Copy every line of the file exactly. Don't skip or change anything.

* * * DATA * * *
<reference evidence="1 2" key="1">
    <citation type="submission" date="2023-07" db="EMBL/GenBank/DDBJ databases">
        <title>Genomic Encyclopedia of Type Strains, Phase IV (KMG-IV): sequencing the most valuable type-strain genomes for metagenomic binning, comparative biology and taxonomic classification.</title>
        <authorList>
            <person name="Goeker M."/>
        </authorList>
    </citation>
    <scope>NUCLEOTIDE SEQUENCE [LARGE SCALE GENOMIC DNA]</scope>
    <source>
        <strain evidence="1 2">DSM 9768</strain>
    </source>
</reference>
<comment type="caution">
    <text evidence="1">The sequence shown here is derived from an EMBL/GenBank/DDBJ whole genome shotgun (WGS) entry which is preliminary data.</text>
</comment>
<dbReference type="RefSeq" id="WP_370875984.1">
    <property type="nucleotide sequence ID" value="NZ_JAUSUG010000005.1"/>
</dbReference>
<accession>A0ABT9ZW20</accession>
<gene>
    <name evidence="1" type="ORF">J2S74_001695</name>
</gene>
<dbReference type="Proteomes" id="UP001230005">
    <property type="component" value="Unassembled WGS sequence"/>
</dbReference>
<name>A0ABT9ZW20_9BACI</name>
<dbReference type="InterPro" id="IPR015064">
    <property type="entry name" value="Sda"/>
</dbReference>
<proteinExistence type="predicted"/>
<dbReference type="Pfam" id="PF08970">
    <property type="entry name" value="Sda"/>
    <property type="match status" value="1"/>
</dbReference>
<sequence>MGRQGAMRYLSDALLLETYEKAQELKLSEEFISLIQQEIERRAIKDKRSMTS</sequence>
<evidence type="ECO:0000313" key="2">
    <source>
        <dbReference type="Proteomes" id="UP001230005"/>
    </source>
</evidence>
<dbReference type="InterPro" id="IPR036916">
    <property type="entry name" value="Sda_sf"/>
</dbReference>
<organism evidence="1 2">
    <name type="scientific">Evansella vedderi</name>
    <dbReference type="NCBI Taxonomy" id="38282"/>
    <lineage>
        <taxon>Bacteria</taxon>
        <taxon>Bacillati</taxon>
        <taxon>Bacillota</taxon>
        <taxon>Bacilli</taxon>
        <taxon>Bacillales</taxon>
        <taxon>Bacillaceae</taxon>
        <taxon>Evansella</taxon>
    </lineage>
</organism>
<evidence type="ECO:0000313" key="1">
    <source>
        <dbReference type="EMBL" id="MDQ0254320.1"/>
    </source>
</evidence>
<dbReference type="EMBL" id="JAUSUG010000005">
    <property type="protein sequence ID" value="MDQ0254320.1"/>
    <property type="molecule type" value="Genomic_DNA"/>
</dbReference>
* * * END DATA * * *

<reference evidence="1 2" key="1">
    <citation type="submission" date="2023-07" db="EMBL/GenBank/DDBJ databases">
        <title>Genomic Encyclopedia of Type Strains, Phase IV (KMG-IV): sequencing the most valuable type-strain genomes for metagenomic binning, comparative biology and taxonomic classification.</title>
        <authorList>
            <person name="Goeker M."/>
        </authorList>
    </citation>
    <scope>NUCLEOTIDE SEQUENCE [LARGE SCALE GENOMIC DNA]</scope>
    <source>
        <strain evidence="1 2">DSM 9768</strain>
    </source>
</reference>
<comment type="caution">
    <text evidence="1">The sequence shown here is derived from an EMBL/GenBank/DDBJ whole genome shotgun (WGS) entry which is preliminary data.</text>
</comment>
<dbReference type="RefSeq" id="WP_370875984.1">
    <property type="nucleotide sequence ID" value="NZ_JAUSUG010000005.1"/>
</dbReference>
<accession>A0ABT9ZW20</accession>
<gene>
    <name evidence="1" type="ORF">J2S74_001695</name>
</gene>
<dbReference type="Proteomes" id="UP001230005">
    <property type="component" value="Unassembled WGS sequence"/>
</dbReference>
<name>A0ABT9ZW20_9BACI</name>
<dbReference type="InterPro" id="IPR015064">
    <property type="entry name" value="Sda"/>
</dbReference>
<proteinExistence type="predicted"/>
<dbReference type="Pfam" id="PF08970">
    <property type="entry name" value="Sda"/>
    <property type="match status" value="1"/>
</dbReference>
<sequence>MGRQGAMRYLSDALLLETYEKAQELKLSEEFISLIQQEIERRAIKDKRSMTS</sequence>
<evidence type="ECO:0000313" key="2">
    <source>
        <dbReference type="Proteomes" id="UP001230005"/>
    </source>
</evidence>
<dbReference type="InterPro" id="IPR036916">
    <property type="entry name" value="Sda_sf"/>
</dbReference>
<organism evidence="1 2">
    <name type="scientific">Evansella vedderi</name>
    <dbReference type="NCBI Taxonomy" id="38282"/>
    <lineage>
        <taxon>Bacteria</taxon>
        <taxon>Bacillati</taxon>
        <taxon>Bacillota</taxon>
        <taxon>Bacilli</taxon>
        <taxon>Bacillales</taxon>
        <taxon>Bacillaceae</taxon>
        <taxon>Evansella</taxon>
    </lineage>
</organism>
<evidence type="ECO:0000313" key="1">
    <source>
        <dbReference type="EMBL" id="MDQ0254320.1"/>
    </source>
</evidence>
<dbReference type="EMBL" id="JAUSUG010000005">
    <property type="protein sequence ID" value="MDQ0254320.1"/>
    <property type="molecule type" value="Genomic_DNA"/>
</dbReference>